Anderson breaks through, lifts Marlins to win

Big hit fuels Miami's offense, backs another strong start from Rogers

May 14th, 2021

Marlins third baseman Brian Anderson wears his emotions on his sleeve. When things are going well, teammate Jesús Aguilar can crack Anderson's serious demeanor and bring about a smile. When things aren't going as well, the frustration is evident with his body language.

Through the early stages of the season, it has been more of the latter. Perhaps a breakthrough is coming, as Anderson drove in the go-ahead run in the sixth inning to back another quality start from Trevor Rogers in a 5-1 victory over the D-backs on Thursday night at Chase Field. Miami split the four-game series by winning the last two, and it now heads to Los Angeles for a weekend set against the Dodgers.

"I thought that was a big hit, it was obviously a big hit for us, gives us the lead back," manager Don Mattingly said. "Thought his work was good today, his BP was good, thought his at-bats were really pretty good today. We're going to get him going. We talked about him and [Garrett Cooper] -- and Coop walks again tonight in a pinch-hitting spot. Kind of got that [three-run seventh] started. I thought that it was huge from Andy, and I thought his at-bats were good tonight."

Anderson, who had been hitless in his previous 10 at-bats, gave the Marlins a 2-1 lead on a two-out RBI single. He sent Merrill Kelly's 92.2 mph four-seam fastball on the outside corner to right field, marking Anderson’s first RBI since May 5 -- which was his second game back after missing 11 with a left oblique strain.

During this stretch, Anderson's only extra-base hit has been a three-run homer in his first at-bat off the injured list. He entered Thursday having struck out multiple times in four of his previous five games. Mattingly sat him twice in the past six games, including on Wednesday, but he pinch-hit in the third inning and remained in the game when Isan Díaz felt unwell and exited.

Prior to the injury, Anderson ran into some bad luck. His BABIP for the season is .267 (his average is .204). His 38.7 percent hard-hit rate is just below his mark from last season (39.3 percent). Miami’s inconsistent offense could use a return to form from his middle-of-the-order bat.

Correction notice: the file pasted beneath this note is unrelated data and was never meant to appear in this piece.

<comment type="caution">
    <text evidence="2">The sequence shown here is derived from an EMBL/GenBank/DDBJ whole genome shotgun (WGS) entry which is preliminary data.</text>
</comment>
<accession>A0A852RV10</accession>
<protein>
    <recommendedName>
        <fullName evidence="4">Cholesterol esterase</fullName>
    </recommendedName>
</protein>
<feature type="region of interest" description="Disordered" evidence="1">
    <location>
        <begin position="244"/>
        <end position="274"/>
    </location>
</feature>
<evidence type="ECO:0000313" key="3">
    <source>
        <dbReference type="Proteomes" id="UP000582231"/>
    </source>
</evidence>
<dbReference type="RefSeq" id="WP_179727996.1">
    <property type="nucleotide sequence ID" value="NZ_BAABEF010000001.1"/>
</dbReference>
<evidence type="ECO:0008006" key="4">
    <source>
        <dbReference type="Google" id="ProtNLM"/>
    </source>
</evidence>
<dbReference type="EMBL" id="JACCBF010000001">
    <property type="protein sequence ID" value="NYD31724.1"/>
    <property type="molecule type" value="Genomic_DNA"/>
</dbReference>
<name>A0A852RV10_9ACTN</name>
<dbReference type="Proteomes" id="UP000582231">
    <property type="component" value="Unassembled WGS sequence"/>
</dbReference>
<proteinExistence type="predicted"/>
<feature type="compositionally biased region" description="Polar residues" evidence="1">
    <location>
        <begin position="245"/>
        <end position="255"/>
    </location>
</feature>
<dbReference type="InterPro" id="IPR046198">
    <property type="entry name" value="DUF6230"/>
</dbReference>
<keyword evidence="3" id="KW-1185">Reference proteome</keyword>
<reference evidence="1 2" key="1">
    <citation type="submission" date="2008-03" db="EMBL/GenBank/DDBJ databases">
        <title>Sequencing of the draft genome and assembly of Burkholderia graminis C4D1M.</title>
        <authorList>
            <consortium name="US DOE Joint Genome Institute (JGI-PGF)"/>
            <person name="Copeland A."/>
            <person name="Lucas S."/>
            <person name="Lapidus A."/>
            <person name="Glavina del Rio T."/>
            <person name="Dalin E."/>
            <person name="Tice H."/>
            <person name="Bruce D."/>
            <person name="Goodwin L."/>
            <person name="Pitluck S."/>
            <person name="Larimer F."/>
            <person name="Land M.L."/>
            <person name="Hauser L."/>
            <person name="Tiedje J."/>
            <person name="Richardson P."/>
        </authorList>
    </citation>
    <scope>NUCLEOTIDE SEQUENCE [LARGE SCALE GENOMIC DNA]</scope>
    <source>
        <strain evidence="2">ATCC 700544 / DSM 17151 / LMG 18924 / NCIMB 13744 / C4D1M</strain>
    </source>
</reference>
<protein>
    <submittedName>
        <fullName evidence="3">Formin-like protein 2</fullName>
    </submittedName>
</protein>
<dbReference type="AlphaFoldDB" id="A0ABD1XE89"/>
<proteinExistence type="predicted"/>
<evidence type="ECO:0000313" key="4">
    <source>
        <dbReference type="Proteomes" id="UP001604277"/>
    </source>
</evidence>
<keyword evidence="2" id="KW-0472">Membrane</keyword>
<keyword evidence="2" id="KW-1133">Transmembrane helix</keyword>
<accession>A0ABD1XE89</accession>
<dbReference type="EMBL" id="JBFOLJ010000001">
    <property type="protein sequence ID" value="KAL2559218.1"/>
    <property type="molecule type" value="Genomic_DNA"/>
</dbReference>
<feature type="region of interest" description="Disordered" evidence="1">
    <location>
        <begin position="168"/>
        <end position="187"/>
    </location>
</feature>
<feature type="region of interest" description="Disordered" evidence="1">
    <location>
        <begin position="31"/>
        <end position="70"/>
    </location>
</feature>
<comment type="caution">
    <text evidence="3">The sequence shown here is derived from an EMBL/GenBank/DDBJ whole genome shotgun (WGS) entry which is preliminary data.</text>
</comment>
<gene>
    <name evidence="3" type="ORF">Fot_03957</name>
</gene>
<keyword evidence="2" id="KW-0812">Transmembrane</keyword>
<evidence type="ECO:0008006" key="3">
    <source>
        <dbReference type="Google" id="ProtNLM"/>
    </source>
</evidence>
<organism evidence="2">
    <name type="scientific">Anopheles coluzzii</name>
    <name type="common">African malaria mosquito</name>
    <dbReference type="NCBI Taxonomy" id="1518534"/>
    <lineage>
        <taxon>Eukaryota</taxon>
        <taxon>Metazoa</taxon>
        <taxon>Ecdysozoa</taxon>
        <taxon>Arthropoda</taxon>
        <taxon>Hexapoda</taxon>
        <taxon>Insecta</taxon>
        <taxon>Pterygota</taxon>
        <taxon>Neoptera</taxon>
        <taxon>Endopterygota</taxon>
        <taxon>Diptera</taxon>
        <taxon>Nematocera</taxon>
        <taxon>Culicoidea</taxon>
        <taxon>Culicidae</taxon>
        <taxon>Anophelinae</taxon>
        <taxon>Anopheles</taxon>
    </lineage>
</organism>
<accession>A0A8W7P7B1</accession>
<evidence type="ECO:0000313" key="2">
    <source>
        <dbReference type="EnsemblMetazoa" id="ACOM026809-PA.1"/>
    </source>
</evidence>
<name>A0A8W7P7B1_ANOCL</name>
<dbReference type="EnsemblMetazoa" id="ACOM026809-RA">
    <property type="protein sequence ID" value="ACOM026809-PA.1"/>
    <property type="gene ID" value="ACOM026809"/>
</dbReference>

"Andy and I have been been together for a long time," said shortstop Miguel Rojas, who has been teammates with Anderson since 2017. "I know Andy, and I know the way that he feels right now. Sometimes, you've got to give your teammates space to figure things out. [It's] still early. Remember, he came from the IL, and he didn't get any at-bats before coming back to play. That's something that you guys have got to put in perspective, and everybody in general -- fans, the organization, everybody.

"He's trying his best to be in this team, and we know Andy can contribute to this team, more than just offensively, you know. We saw it today. He made a great diving play. He's really, really good at third base, and he's got to continue to find a way to come out of those slumps. Everybody's going to go through tough patches in the season, but you've got to find a way to stay positive and to come out of those as soon as possible. Seeing Andy hitting the ball hard today and getting a run and feeling part of the offense is great, and it feels good as a teammate, and I know for him, it was good, too. Hopefully, he'll carry that into L.A., and he'll have a good series over there."

Anderson's knock put Rogers, who allowed one run and struck out seven across six innings, in line for the win. Following a leadoff single in the sixth, he fanned the final three batters he faced.

The reigning National League Rookie of the Month had around 25 friends and family members in attendance. His parents, Colleen and Mike, wore shirts that read "Take a seat" on the front and "Trevor Rogers' Neighborhood" on the back. They made the eight-hour drive to Phoenix from Carlsbad, N.M. Cousin Cody Ross, who played for the Marlins from 2006-10, was also in the stands.

"I always tell myself when they give me the lead, I always tell myself going out there like, 'OK, they did their job, I need to go out and do mine,'" Rogers said. "Gave up that leadoff hit, kind of put a little fire under me and kind of pissed me off, and I'm not going to let them tie this ballgame right here. Kind of a little added aggression, little more intensity and went after them."